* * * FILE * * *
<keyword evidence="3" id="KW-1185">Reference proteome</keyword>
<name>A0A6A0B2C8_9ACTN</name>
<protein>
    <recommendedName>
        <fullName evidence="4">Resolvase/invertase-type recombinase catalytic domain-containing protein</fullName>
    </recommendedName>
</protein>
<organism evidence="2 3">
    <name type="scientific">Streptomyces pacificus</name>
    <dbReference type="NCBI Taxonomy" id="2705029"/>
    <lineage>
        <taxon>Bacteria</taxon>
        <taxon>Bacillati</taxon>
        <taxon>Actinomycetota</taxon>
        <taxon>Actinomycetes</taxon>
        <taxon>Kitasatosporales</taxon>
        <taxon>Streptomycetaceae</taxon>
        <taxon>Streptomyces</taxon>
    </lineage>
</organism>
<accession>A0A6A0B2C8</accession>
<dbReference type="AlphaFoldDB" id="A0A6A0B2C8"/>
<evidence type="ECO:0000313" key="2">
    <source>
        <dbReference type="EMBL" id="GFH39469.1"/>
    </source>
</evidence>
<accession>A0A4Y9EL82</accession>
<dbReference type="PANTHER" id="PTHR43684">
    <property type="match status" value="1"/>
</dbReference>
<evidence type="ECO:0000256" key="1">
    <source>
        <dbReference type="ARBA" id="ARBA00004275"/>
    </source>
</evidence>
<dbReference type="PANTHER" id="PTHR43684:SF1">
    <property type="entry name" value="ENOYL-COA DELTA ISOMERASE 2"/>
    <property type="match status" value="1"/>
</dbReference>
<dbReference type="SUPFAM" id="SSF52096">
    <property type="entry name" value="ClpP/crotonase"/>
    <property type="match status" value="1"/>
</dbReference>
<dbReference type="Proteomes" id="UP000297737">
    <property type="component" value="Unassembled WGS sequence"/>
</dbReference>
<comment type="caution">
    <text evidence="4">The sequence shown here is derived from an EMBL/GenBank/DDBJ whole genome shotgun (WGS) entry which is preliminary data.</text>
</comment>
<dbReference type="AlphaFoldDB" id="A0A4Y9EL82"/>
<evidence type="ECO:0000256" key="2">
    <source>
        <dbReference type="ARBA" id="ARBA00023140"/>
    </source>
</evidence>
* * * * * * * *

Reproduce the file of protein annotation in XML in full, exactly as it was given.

<keyword evidence="3" id="KW-1185">Reference proteome</keyword>
<name>A0A6A0B2C8_9ACTN</name>
<protein>
    <recommendedName>
        <fullName evidence="4">Resolvase/invertase-type recombinase catalytic domain-containing protein</fullName>
    </recommendedName>
</protein>
<organism evidence="2 3">
    <name type="scientific">Streptomyces pacificus</name>
    <dbReference type="NCBI Taxonomy" id="2705029"/>
    <lineage>
        <taxon>Bacteria</taxon>
        <taxon>Bacillati</taxon>
        <taxon>Actinomycetota</taxon>
        <taxon>Actinomycetes</taxon>
        <taxon>Kitasatosporales</taxon>
        <taxon>Streptomycetaceae</taxon>
        <taxon>Streptomyces</taxon>
    </lineage>
</organism>
<accession>A0A6A0B2C8</accession>
<dbReference type="AlphaFoldDB" id="A0A6A0B2C8"/>
<evidence type="ECO:0000313" key="2">
    <source>
        <dbReference type="EMBL" id="GFH39469.1"/>
    </source>
</evidence>
<accession>A0A4Y9EL82</accession>
<dbReference type="PANTHER" id="PTHR43684">
    <property type="match status" value="1"/>
</dbReference>
<evidence type="ECO:0000256" key="1">
    <source>
        <dbReference type="ARBA" id="ARBA00004275"/>
    </source>
</evidence>
<dbReference type="PANTHER" id="PTHR43684:SF1">
    <property type="entry name" value="ENOYL-COA DELTA ISOMERASE 2"/>
    <property type="match status" value="1"/>
</dbReference>
<dbReference type="SUPFAM" id="SSF52096">
    <property type="entry name" value="ClpP/crotonase"/>
    <property type="match status" value="1"/>
</dbReference>
<dbReference type="Proteomes" id="UP000297737">
    <property type="component" value="Unassembled WGS sequence"/>
</dbReference>
<comment type="caution">
    <text evidence="4">The sequence shown here is derived from an EMBL/GenBank/DDBJ whole genome shotgun (WGS) entry which is preliminary data.</text>
</comment>
<dbReference type="AlphaFoldDB" id="A0A4Y9EL82"/>
<evidence type="ECO:0000256" key="2">
    <source>
        <dbReference type="ARBA" id="ARBA00023140"/>
    </source>
</evidence>